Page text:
All the Dangerous Things
by Stacy Willingham
Discussion Questions:
1. Early in the book, it says, "And some of these people have secrets. All of them do, really. But some of them have the real ones, the messy ones. The deep, dark, shadowy ones that lurk just beneath the skin, traveling through their veins and spreading like a sickness." What are some of these secrets the characters keep? Do you think this is true of all of us, or just the characters in a crime novel?

2. On page 16, Isabelle thinks about being awake more often than not. "One thing I was starting to notice about being awake all the time was the way in which seemingly little things grew bigger by the day. Noisier, harder to ignore." Sleep, or the lack thereof, is a recurring theme in All the Dangerous Things. How does the author use sleep to build the tension until it's impossible to ignore?

3. On page 51, Isabelle says about ghosts, "All those little experiences you could never put your finger on-a tickle on the back of your neck, a nagging feeling that you were forgetting something, that creeping sense of deja vu that flared up when you visited someplace new- were other souls trying to send you a message. Living or dead, it didn't matter. Just other souls. I never thought of it as being haunted, exactly. Just gently reminded. A peaceful prodding that there was something that needed to be remembered. Something important." Do you see ghosts in the same way Isabelle does?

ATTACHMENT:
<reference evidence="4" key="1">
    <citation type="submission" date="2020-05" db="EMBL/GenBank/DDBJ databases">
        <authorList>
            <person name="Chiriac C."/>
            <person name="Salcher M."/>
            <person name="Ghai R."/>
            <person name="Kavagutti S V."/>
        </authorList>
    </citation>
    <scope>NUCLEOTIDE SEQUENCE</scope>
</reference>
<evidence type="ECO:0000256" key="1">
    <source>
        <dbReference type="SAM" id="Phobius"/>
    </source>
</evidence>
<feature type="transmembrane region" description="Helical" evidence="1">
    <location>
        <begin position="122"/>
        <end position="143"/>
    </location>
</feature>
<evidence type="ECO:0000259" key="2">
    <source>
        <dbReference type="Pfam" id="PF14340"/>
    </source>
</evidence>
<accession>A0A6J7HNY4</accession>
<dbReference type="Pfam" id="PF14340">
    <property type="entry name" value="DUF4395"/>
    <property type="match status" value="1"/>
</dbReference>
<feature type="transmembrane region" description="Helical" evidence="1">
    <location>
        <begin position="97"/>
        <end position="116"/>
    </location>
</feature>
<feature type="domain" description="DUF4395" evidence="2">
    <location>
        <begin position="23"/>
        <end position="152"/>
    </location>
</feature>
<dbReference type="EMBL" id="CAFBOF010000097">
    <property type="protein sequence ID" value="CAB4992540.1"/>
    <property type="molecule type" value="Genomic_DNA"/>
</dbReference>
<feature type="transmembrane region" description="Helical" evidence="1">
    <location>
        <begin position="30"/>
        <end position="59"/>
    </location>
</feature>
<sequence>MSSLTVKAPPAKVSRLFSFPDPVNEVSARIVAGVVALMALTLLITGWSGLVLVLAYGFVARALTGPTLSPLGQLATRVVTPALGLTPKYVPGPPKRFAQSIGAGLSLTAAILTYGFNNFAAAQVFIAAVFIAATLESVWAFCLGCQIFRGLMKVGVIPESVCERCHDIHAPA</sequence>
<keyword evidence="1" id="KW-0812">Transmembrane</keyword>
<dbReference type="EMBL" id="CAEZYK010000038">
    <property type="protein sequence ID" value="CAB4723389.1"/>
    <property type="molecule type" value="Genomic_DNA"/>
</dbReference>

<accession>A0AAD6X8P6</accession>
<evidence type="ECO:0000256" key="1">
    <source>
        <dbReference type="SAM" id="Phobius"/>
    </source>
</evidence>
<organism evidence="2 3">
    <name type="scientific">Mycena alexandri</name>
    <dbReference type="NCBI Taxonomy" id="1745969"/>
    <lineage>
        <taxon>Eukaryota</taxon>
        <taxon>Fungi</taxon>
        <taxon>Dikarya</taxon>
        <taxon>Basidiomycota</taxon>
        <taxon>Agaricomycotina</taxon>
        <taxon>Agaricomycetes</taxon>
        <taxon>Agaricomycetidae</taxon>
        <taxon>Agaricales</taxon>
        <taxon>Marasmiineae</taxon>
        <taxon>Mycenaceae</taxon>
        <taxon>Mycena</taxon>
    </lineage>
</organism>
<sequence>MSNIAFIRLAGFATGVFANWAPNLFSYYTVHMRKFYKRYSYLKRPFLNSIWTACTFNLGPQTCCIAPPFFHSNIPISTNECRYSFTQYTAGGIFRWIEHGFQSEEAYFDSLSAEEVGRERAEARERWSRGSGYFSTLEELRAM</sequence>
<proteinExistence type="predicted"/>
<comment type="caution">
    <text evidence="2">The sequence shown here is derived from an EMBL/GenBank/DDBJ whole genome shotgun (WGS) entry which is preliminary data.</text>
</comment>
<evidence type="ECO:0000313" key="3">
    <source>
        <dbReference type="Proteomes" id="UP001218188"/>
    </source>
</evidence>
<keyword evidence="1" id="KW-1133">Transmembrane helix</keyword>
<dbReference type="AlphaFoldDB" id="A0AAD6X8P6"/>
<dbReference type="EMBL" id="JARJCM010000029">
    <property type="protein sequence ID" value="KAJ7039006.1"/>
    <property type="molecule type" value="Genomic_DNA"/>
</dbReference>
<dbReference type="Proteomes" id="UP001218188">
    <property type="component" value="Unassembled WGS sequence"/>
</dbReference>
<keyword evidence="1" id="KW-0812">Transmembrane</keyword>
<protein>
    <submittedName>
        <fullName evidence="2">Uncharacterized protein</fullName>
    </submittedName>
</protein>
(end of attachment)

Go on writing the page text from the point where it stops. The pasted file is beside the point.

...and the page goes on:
4. The idea of day versus night is a concept the author uses throughout All the Dangerous Things. On page 84, it says, "I understand that there's something even more unsettling than being alone in the dark. It's realizing that you're not really alone at all." What keeps Isabelle company in the dark? How, if at all, does this change during the day?

5. On page 247, Isabelle says, "I like to think of our memories like a mirror: reflecting images back to us, something familiar, but at the same time, backward. Distorted. Not quite as they are. But it's impossible to look our past straight in the eye, to see things with perfect clarity, so we have to rely on the memories." What memories of Isabelle's were distorted? Have you had similar experiences with memories of your own past?

6. The author presents motherhood in a variety of different ways throughout the novel. How did you think of motherhood before reading All the Dangerous Things? How, if at all, did your view change after finishing the book?

7. Why do you think the author chose to make Isabelle an unreliable narrator? How would the story have been different if Isabelle was able to trust in herself?

8. The author is known for writing twists in her books, and All the Dangerous Things is no exception. What was the biggest twist for you as the reader? Did you see any of the twists coming?

9. The novel is called All the Dangerous Things. What are the "dangerous things" in the story?

10. The marsh appears several times throughout All the Dangerous Things, Isabelle is drawn there both as a child and as an adult. What is Isabelle's relationship with marshes?

11. Do you consume true-crime content? If so, what format(s)? How, if at all, did your view of true-crime content change after reading All the Dangerous Things?

Discussion Questions by The Today Show

Book Club Talking Points:
Book clubs will enjoy discussing how friendships and love evolve as circumstances change. For example, people get married, have children, and begin careers. It also explores the different kinds of love: your love for a parent, friend, or partner and yourself.

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